Animal Species:Steropodon galmani

Steropodon galmani, a platypus-like monotreme from the Early Cretaceous of Australia, was the first Mesozoic mammal discovered from Australia. It is known from an opalised lower jaw with molar teeth found at the mining town of Lightning Ridge in north central New South Wales. The teeth of Steropodon are similar to those of later fossil platypuses although its molars are more archaic in form. Steropodon lived alongside dinosaurs, crocodiles, early birds and other early mammals on the forested shores of the inland Cretaceous Eromanga Sea.

Steropodon galmani

Anne Musser © Anne Musser

Standard Common Name

Steropodon

Identification

Judging from the size of its jaw, Steropodon would have been a small mammal about the size of the living platypus. Like other monotremes, it probably had short, stout limbs held out from the body (a primitive mammalian posture) and would have been an egg-layer. Aside from the lower jaw, the rest of its anatomy is unknown.

Steropodon had a compound lower jaw, with reduced 'accessory jaw bones' (small bones on the inside of the jaw that later in mammalian evolution become the middle ear bones). The jaw of Steropodon was similar in this respect to the jaw of the ancestors of mammals, to other basal mammals and the Cretaceous monotreme Teinolophos trusleri. Steropodon had three lower molar teeth with well-developed, V-shaped transverse ridges, simpler in form than the molars of toothed platypuses but otherwise similar. The lower molars of Steropodon have two deep roots, as in most other mammals but not as in platypuses, which have shallow, multiple roots on all molar teeth.

Size range

Approx. 35 cm long (head to tail)

Distribution

Steropodon was found at Lightning Ridge in north-central New South Wales. To date, Steropodon has not been found at any other locality.

Habitat

Lightning Ridge in the Early Cretaceous was close to the Antarctic Circle and along the shores of the Eromanga Sea, an inland sea that covered vast areas of inland Australia 110 million years ago. This high latitude position meant that the area experienced extremes of daylight during winter and summer months, although the climate was much milder then than it is today. Preserved plant material (tree branches, conifer cones) are evidence that the Lightning Ridge area was forested, with araucarian conifers the dominant canopy trees. The understory would have included ferns and cycads.

Feeding and Diet

Steropodon probably had a diet similar to that of the living platypus, including aquatic invertebrates, yabbies (freshwater crayfish) and other small aquatic animals such as fish. The molar teeth of Steropodon were more well developed and deeply rooted than in platypuses, however, and Steropodon may have been able to handle larger, more active prey.

Fossils

The opalised, fragmentary jaw of Steropodon has three molar teeth and a partial tooth socket for the last premolar. This specimen is held by the Australian Museum.

Era / Period

Cretaceous Period

What does this mean?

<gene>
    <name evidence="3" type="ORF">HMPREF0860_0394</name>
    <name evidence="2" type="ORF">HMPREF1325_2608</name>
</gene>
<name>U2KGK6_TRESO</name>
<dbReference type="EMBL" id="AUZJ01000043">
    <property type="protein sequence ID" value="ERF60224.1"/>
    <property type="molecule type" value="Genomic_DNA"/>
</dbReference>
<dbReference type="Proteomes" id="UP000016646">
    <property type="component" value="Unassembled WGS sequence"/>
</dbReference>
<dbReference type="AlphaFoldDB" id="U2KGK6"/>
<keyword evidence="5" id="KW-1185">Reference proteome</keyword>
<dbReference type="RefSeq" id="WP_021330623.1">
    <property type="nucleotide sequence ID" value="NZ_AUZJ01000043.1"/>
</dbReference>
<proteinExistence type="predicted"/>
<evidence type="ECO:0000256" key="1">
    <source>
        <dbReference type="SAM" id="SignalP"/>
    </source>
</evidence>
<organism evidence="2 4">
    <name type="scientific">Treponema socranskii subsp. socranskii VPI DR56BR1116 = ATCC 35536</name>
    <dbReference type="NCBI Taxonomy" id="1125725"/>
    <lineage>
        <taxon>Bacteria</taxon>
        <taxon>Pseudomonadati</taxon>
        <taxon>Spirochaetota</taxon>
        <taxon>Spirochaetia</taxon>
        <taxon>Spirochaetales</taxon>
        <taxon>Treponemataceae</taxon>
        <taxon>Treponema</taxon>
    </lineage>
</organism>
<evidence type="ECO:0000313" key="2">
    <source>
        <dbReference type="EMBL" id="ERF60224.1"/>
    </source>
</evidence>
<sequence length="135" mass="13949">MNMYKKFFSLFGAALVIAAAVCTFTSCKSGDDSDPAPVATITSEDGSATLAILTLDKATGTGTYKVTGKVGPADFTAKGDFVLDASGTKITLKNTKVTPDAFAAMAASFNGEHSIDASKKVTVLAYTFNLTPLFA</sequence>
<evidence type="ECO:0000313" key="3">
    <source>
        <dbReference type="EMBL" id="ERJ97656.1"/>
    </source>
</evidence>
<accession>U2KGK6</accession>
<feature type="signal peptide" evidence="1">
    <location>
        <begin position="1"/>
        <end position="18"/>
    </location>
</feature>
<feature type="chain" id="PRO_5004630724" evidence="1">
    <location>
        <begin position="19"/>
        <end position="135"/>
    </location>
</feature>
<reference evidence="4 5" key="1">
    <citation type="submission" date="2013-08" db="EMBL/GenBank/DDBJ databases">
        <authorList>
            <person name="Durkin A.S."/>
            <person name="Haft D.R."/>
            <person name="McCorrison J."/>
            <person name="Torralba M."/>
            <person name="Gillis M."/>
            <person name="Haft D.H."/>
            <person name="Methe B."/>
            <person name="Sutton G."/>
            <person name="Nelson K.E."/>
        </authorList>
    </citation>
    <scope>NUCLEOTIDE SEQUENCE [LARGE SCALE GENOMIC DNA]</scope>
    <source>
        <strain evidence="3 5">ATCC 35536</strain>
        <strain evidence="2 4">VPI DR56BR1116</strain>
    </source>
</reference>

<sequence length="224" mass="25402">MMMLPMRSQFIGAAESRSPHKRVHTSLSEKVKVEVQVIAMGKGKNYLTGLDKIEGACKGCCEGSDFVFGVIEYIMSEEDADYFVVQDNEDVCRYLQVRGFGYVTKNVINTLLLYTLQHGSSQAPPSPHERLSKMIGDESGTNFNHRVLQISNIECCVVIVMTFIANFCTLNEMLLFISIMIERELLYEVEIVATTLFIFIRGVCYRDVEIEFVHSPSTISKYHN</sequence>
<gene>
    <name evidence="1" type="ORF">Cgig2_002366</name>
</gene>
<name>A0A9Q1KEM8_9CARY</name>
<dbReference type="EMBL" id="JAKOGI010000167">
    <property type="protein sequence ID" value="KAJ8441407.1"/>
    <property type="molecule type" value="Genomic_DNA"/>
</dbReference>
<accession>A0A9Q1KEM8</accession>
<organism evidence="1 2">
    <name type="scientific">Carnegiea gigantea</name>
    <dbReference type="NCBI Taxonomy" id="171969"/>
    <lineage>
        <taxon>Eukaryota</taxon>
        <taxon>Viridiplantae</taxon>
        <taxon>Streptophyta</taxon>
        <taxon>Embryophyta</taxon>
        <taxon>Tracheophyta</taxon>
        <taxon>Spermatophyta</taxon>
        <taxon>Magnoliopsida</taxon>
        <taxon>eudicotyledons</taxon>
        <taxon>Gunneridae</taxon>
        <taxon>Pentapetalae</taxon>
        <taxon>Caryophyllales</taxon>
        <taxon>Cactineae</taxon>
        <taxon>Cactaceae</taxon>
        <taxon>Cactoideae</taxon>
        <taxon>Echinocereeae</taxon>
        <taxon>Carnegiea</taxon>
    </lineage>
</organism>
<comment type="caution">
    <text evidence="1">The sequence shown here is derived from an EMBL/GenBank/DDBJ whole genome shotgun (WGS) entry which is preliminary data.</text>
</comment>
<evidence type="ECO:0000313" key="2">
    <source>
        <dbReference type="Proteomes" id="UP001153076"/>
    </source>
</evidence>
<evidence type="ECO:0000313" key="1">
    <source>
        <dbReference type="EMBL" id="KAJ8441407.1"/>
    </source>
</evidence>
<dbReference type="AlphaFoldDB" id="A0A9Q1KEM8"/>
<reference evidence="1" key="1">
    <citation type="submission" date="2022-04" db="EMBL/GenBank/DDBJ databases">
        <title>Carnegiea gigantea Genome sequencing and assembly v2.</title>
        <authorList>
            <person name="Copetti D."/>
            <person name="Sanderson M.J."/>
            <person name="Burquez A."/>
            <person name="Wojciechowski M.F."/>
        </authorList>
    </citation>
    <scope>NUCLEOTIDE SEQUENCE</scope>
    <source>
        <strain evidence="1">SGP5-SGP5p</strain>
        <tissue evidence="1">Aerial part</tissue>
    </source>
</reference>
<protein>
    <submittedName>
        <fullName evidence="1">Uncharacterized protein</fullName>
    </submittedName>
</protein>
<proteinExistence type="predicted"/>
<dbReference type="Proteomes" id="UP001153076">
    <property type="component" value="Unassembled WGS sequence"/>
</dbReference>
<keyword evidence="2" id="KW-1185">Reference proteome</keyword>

Evolutionary Relationships

Relationships of monotremes to other mammals are hotly debated. They may be related to other Southern Hemisphere mammals with triangulated teeth and primitive jaws (the Australosphenida of Luo et al. 2001, 2002). They may alternatively have evolved from some other Mesozoic group, as yet unknown. They are undoubtedly very ancient - perhaps Jurassic or even Triassic in origin - and there is much that is still unknown about mammalian evolution in the Southern Hemisphere during this time.

Classification

Species:
galmani
Genus:
Steropodon
Family:
Steropodontidae
Division:
Monotremata
Superdivision:
Australosphenida
Infraclass:
Holotheria
Subclass:
Mammaliaformes
Class:
Mammalia
Series:
Amniota
Superclass:
Tetrapoda
Subphylum:
Vertebrata
Phylum:
Chordata
Kingdom:
Animalia

What does this mean?

Further Reading

  • Long, J. A. et al. 2002. Dinosaurs of Australia and New Zealand and Other Animals of the Mesozoic Era. New South Wales University Press, Sydney; 188 pp.
  • Long, J. A. et al. 2002. Prehistoric Mammals of Australia and New Guinea: One Hundred Million Years of Evolution. Johns Hopkins University Press, Baltimore, 240 pp.

References

  • Archer, M., Flannery, T.F., Ritchie, A. & Molnar, R.E. 1985. First Mesozoic mammal from Australia - an early Cretaceous monotreme. Nature 318, 363-366.
  • Luo, Z., Cifelli, R.L. & Kielan-Jaworowska, Z. 2001. Dual origin of tribosphenic mammals. Nature 409, 53-57.
  • Luo, Z., Kielan-Jaworowska, Z. & Cifelli, R. 2002. In quest for a phylogeny of Mesozoic mammals. Acta Palaeontologica Polonica 47, 1-78.
  • Musser, A.M. 2006. Furry egg-layers: monotreme relationships and radiations. pp. 523-550 in Merrick, J., Archer, M., Hickey, G. and Lee, M. S. Y. (eds) Evolution and Biogeography in Australasia. Australian Scientific Publishing, Sydney.
  • Rich, T. H., Vickers-Rich, P., Trusler, P., Flannery, T. F., Cifelli, R. L., Constantine, A., Kool, L. and van Klaveren, N. 2001b. Monotreme nature of the Australian Early Cretaceous mammal Teinolophos trusleri. Acta Palaeontologica Polonica 46, 113-118.


Anne Musser
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Tags platypuses, monotremes, extinct, Lightning Ridge, fossils, mammals, Cretaceous,

2 comments

Elanor McCaffery - 4.08 PM, 13 August 2010

Hi Xion,

Thanks, I also think Anne Musser makes nice info sheets. What sort of other info are you looking for?

Xionyuffie - 5.03 PM, 25 March 2010
Nice info but could have more pictures and elaborate on the subject.

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